The Adams Method

John Quincy Adams has been in the news recently. In Japan.

Well, not the sixth president of the United States specifically, but the apportionment method he devised back in 1822. Ever wonder how congressional representatives get divvied up? Well, it's proportional to population, but the actual process can get complicated, a subject for lovers of word problems in algebra.

The Mathematical Association of American explains the different methods and provides the applicable equations.

The underlying math problem is that, using only whole numbers (the population of a state), the end product has to be a whole and fixed number (the total number of representatives). The wrong formula can result in an "apportionment paradox," that has a state gaining population but losing representatives.

The United States uses the Huntington-Hill Method. The Webster Method (named after Daniel) was adopted by the Congress in 1842, then replaced by the Hamilton Method (named after Alexander) in 1852. And again in 1901. And again in 1911. Finally, the current Huntington-Hill Method was adopted in 1941.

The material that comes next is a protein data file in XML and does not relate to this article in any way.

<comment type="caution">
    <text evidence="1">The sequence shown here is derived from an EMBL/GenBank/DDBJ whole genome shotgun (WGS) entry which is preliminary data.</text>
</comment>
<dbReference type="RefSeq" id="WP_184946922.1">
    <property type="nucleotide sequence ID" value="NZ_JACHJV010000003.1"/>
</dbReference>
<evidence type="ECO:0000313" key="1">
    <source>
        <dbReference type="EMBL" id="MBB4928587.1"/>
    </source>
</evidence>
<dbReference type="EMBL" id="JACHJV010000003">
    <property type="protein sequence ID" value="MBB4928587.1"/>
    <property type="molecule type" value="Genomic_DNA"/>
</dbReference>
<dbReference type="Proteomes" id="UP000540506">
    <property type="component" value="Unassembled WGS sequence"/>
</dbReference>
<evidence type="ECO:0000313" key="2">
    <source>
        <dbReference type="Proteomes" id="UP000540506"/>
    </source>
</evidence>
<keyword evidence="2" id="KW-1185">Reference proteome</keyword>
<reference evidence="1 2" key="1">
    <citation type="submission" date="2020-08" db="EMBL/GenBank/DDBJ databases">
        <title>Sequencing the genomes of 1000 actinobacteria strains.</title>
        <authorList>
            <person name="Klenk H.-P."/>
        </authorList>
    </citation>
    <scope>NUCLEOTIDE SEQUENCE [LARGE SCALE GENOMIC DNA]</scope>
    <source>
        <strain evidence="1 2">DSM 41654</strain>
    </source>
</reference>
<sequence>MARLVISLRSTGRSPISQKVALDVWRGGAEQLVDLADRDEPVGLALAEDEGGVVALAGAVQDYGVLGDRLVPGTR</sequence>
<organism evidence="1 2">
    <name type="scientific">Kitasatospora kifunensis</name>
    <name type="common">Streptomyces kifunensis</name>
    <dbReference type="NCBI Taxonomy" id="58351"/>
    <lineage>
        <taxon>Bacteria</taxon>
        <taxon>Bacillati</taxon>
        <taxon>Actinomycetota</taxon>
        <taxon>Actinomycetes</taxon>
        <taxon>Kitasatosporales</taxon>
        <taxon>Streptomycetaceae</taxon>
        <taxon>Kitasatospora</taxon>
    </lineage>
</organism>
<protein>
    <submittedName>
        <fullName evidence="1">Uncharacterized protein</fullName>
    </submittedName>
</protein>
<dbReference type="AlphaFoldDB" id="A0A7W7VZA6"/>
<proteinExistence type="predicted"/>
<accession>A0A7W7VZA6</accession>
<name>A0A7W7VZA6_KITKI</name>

The Adams Method (アダムズ方式) was never adopted in the United States. But Japan seems to have taken a shine to it, perhaps because of its built-in bias toward small prefectures. The problem right now is that small prefectures are hugely--unconstitutionally, according to Japan's Supreme Court--overweighted.

As the population shifted to the cities, the hard-coded apportionments in the 1947 constitution drifted out of whack. Piecemeal fixes were made without repairing the underlying system. And then a string of elections, most recently the 2010 House of Councillors election, were ruled unconstitutional.

The elections themselves were not invalidated, as that would have caused chaos. Rather, the Supreme Court admonished the Diet to enact a permanent fix to adjust representational disparities between the smallest and largest prefectures to below 2:1.